Information wants to be shared

Most real-world markets are a long way from the perfect information setting assumed in perfectly competitive markets. Many industries therefore rely heavily on word of mouth to increase demand. This is especially true in the digital age where information can spread extremely rapidly and many websites encourage consumer ratings and reviews. Here, information becomes more and more valuable as it is shared with other people.

However, the economist Joshua Gans has suggested that traditional business models are not well suited to fully exploiting the benefits of the sharing of information. This is because, whilst enthusiastic consumers spread the word, the seller has traditionally acted as a gate-keeper, maintaining complete control over who obtains the product. The problem is that this creates a friction which can dampen momentum for the product from building.

In contrast, Gans describes a novel alternative strategy that was used by the band the XX when they released their second album earlier this year. As is becoming more and more common, the band premiered the album as an online stream. However, what was unique about the XX’s approach was that they gave the stream to a single superfan. They hoped that this chosen fan would initiate the spreading of the stream amongst other fans. After a worrying delay in which he enjoyed his monopoly ownership, this is what he eventually did. Just 24 hours later the stream had been player millions of times and the site crashed under the burden.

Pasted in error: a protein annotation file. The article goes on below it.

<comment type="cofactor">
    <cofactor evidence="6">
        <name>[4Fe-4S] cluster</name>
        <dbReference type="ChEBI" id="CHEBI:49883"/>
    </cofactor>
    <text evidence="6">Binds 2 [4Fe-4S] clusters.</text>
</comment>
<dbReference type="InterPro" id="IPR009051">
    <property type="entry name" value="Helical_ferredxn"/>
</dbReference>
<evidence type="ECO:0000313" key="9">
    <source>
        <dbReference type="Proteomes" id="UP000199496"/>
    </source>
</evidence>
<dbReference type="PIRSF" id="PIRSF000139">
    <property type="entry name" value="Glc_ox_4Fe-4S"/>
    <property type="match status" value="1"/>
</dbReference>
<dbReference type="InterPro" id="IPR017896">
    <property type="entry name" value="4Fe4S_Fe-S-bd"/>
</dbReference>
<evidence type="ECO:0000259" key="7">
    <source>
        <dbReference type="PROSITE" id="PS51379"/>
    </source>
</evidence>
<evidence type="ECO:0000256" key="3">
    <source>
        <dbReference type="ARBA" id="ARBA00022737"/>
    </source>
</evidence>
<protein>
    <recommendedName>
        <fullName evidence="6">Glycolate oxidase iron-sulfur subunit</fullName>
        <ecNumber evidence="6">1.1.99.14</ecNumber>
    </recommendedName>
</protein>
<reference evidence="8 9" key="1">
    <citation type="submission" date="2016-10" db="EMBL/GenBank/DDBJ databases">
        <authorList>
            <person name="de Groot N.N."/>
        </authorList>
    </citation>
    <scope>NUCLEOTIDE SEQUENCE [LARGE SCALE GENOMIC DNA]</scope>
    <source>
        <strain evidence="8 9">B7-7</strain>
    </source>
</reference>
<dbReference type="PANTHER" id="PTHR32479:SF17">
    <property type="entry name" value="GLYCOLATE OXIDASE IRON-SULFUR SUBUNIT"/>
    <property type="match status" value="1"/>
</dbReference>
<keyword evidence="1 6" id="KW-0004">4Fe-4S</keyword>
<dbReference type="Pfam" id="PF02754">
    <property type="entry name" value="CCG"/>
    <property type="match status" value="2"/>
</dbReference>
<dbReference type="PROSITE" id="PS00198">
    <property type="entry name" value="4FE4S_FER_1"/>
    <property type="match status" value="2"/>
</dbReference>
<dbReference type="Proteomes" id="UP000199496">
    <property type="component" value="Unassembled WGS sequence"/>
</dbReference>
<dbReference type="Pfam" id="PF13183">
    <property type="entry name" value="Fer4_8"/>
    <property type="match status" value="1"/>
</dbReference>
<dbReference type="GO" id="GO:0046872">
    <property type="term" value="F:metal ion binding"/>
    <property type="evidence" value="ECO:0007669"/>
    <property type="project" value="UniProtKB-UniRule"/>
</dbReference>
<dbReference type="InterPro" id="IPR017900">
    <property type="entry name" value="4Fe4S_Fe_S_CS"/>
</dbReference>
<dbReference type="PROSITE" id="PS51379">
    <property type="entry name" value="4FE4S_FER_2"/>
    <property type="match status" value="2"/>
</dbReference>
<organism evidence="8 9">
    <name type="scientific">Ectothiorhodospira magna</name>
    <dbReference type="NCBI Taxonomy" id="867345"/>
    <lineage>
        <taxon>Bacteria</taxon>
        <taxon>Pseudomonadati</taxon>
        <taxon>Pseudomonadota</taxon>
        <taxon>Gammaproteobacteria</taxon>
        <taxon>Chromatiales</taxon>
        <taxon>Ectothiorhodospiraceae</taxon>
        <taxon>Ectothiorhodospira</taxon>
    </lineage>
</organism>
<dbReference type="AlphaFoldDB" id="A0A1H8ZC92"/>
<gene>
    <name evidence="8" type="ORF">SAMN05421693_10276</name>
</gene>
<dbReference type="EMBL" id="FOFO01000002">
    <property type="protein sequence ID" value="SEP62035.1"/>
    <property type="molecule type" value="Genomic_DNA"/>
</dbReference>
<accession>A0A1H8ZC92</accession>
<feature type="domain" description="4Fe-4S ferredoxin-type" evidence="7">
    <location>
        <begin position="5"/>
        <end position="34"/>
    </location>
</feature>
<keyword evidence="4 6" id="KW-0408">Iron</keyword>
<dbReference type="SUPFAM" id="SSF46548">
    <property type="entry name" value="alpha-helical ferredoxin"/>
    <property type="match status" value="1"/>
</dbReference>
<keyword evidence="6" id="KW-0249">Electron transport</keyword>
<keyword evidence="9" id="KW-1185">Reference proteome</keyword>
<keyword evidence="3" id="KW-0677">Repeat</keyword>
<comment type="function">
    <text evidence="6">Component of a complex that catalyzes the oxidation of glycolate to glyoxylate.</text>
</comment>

Of course, one reason why suppliers may need close control is to be able to charge for the product. If the sharing information must involve giving something away for free, it typically makes no commercial sense. However, Gans also points out that recommendations are more credible if the information has been costly to obtain. Otherwise, it may simply be cheap talk and therefore carry little value.

The balancing act for suppliers is therefore to introduce a hurdle cost in obtaining the information whilst trying to ensure that, once it has been passed on, the recipient encounters as little friction as possible in making use of it. Gans suggests that alternative business models can be developed which achieve this balance. If these can profitably encourage the sharing of information a win-win situation for sellers and buyers is created.

Furthermore, Gans is experimenting with selling his new book about sharing information under an example of one such model. Having bought the e-book for $4.99 you will find a coupon at the back which you can pass on to a friend or family member which allows them to buy their own copy of the book for a mere $0.99. However, as he points out, there is a potential danger to this strategy:

“All my readers could form a collective and potentially buy one copy for $4.99 and then a million for $0.99.”

He has said that he plans to be report back on how the book has sold on his blog at a later date, so it will be interesting to see whether or not the experiment was successful.

The folly of replicating the physical world HBR Blog Network, Joshua Gans (17/11/10)
A shared pricing experiment for my book Digitopoly, Joshua Gans (05/10/12)
Information wants to be…..shared O’Reilly Tools of Change for Publishing, Joe Wikert (16/10/12)


  1. Why will the problems described above not arise in the model of perfect competition?
  2. What type of industries are most likely to rely on word of mouth?
  3. In what type of industries is the friction described above most likely to happen?
  4. Describe the dangers with the strategy Gans is adopting for selling his book?
  5. Explain whether you think these dangers are likely to arise in practice.
  6. How might the business model be modified to avoid these dangers?